This amazing film is based on the true story of Parinya Charoenphol, known to everyone as Nong Thoom – the champion kickboxing transvestite. Described as a living paradox – he fought like a man in order to become a woman – Nong Thoom’s story is an incredible tale of one effeminate boy’s determination to do whatever it took to raise the money to turn himself into the woman that he had always felt that he was.
The story in itself is moving enough. But Uekrongtham’s superb direction lifts this movie into the ranks of truly entertaining cinema. The film starts with a young American journalist going in search of Nong Thoom to write her story. He tries to track her down in Bangkok’s infamous red light district, Patpong. Suddenly he is accosted by a group of hoodlums but is rescued by the whirling feet of an unseen figure who flies through the air and demolishes the gangsters, landing perfectly on her glamorously stilettoed feet. She then proceeds to tell the journalist her life story.
Nong Thoom was an effeminate boy from the start and Uekrongtham derives much comedy from the young child’s interest in girls’ clothes and make-up. Even as a novice monk he insists on keeping some lip-gloss, on the basis that it isn’t actually lipstick. Born to a poor family he tries to think how he can help to earn money for them all. As a young teenager he ends up in a kickboxing fight, against his own inclination, but he knocks his opponent out with one mighty kick and a career is born.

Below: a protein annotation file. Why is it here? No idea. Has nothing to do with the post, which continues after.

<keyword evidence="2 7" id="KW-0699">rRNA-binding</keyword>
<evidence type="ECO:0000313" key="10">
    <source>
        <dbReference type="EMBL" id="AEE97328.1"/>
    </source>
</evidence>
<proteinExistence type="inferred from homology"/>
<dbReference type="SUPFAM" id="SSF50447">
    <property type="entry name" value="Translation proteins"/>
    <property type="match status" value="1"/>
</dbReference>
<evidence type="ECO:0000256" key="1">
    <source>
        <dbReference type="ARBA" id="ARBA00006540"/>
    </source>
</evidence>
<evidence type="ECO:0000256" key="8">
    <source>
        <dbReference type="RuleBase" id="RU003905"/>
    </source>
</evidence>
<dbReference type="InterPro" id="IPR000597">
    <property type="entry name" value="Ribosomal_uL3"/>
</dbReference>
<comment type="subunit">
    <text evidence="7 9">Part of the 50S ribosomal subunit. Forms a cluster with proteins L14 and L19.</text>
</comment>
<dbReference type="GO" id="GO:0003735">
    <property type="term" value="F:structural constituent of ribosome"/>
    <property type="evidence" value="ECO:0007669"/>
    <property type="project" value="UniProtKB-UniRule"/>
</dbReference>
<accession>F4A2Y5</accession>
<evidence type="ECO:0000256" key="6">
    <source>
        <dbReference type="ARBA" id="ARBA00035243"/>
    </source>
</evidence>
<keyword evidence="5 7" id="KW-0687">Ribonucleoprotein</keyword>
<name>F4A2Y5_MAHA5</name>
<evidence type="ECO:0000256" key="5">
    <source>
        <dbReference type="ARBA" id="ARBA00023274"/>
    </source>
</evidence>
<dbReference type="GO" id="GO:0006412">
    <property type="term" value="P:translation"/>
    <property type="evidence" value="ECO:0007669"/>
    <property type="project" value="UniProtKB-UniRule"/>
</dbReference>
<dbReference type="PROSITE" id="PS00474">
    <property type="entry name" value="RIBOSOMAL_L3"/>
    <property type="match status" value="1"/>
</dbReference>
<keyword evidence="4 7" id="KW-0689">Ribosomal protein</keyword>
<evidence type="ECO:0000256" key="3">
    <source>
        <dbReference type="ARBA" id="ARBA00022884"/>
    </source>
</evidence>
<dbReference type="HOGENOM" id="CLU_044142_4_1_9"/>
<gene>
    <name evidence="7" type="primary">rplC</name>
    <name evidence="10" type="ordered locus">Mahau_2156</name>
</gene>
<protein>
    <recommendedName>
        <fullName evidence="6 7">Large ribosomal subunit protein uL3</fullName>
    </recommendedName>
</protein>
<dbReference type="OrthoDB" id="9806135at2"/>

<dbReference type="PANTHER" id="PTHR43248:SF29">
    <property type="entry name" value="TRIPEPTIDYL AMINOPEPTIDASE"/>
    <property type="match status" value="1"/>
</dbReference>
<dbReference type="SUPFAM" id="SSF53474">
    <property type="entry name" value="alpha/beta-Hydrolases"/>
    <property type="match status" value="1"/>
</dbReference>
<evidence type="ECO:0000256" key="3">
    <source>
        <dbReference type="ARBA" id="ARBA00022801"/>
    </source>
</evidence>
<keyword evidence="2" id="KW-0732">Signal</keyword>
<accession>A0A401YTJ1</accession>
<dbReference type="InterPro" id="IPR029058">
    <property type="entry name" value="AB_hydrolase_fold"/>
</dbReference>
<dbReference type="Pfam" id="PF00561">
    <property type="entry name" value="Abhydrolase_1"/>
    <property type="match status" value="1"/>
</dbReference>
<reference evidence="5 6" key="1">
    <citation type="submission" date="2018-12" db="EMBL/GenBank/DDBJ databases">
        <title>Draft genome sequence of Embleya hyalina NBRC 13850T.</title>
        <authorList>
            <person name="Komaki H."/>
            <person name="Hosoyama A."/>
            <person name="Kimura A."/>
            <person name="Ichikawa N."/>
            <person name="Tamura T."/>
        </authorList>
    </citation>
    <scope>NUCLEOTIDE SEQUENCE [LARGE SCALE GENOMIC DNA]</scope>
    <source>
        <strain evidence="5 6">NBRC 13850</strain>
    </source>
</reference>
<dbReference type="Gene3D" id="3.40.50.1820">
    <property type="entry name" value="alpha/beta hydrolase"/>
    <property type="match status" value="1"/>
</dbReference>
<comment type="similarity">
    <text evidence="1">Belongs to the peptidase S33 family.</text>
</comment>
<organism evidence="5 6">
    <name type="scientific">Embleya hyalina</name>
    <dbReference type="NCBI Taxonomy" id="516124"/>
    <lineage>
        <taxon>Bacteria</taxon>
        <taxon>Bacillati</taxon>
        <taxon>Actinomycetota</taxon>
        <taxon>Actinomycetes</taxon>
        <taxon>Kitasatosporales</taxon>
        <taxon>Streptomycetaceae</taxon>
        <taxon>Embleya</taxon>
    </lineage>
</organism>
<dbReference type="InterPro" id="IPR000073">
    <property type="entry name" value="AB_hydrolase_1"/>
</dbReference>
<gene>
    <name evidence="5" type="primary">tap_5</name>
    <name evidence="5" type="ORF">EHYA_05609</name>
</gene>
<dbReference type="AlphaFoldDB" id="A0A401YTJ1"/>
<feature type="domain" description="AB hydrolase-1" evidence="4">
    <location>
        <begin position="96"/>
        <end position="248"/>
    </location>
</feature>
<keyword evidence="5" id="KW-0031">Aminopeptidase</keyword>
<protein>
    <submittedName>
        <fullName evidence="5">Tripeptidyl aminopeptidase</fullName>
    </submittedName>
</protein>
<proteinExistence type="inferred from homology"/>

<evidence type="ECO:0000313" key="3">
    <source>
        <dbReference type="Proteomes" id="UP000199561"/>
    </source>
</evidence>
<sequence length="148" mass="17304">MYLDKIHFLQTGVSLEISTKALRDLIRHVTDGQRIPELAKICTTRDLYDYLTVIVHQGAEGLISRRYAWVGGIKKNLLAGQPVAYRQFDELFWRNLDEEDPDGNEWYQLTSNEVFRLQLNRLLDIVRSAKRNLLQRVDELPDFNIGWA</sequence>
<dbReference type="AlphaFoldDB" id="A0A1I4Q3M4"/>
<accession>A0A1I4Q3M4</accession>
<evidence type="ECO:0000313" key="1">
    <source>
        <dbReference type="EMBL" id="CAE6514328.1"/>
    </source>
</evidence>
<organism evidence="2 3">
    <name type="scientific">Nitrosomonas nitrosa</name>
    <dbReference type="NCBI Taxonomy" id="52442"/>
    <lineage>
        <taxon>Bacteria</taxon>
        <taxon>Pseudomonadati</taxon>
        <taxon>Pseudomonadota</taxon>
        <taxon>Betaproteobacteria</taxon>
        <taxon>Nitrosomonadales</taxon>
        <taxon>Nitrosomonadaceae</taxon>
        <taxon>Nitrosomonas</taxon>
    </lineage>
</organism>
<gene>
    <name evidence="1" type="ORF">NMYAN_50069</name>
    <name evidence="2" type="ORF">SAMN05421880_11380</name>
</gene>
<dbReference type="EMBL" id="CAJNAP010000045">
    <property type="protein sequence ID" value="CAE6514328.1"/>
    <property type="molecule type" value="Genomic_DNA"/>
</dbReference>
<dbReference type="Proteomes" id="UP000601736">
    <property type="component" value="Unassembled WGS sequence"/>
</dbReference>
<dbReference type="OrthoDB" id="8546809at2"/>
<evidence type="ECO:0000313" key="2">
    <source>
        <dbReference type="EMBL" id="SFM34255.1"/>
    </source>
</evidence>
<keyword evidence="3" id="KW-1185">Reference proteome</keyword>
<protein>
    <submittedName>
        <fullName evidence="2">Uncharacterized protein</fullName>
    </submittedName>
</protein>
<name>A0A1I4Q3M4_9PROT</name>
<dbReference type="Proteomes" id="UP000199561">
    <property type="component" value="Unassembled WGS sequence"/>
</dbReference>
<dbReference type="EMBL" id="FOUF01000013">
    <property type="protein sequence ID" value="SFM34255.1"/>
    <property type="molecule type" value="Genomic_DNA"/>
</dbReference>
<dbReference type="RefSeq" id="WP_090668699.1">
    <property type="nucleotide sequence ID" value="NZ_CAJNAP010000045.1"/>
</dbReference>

At this point you wonder how the director will get us through to the climax without the film becoming a rather long, dull and predictable biopic; but in fact, the kickboxing training scenes and early bouts are fantastic, full of dynamism and full-on action that make you realise what a tough profession it is. Uekrongtham interlaces the action with little comic vignettes or moments of pathos, such as Nong Thoom’s excitement when he is given his first ever make-up set. As his transvestism becomes ever more integral to his life it becomes difficult to see how this can be combined with his boxing. One day he decides to fight in make-up and though he faces ridicule and scorn he wins the fight handsomely. His manager senses a great marketing strategy and encourages him to carry on wearing the make-up, as long as it’s waterproof! Abused by many of his opponents before their fights, Nong Thoom proves himself to be by far the better and tougher boxer, winning all the way to the championships in Bangkok. He kisses his defeated opponents because he says: "I don’t like hurting strangers."
His boxing bouts attract ever more razzmatazz and culminate in an ill-advised trip to Japan where he fights the infamous female pro-wrestler Kyoko Inoue (playing herself) and eventually wins but realises he has just become a near freak show. Finally he takes the decision to have his sex-change operation.
It makes for a very exciting, funny and moving story. Nong Thoom’s dedication to a sport for which he has no obvious love is impressive and his sincerity and desire to be true to himself is a salutary lesson to anyone. The kickboxing action is exhilarating and occasionally takes the breath away with its speed and power. Beautifully shot throughout, the colours seem to become ever more vivid, in tandem with Nong Thoom’s make-up and costume. The pacing is excellent and what could have been a rather well-meaning but obvious film, is constantly entertaining and full of fun, without appearing shallow. A great story and a great film.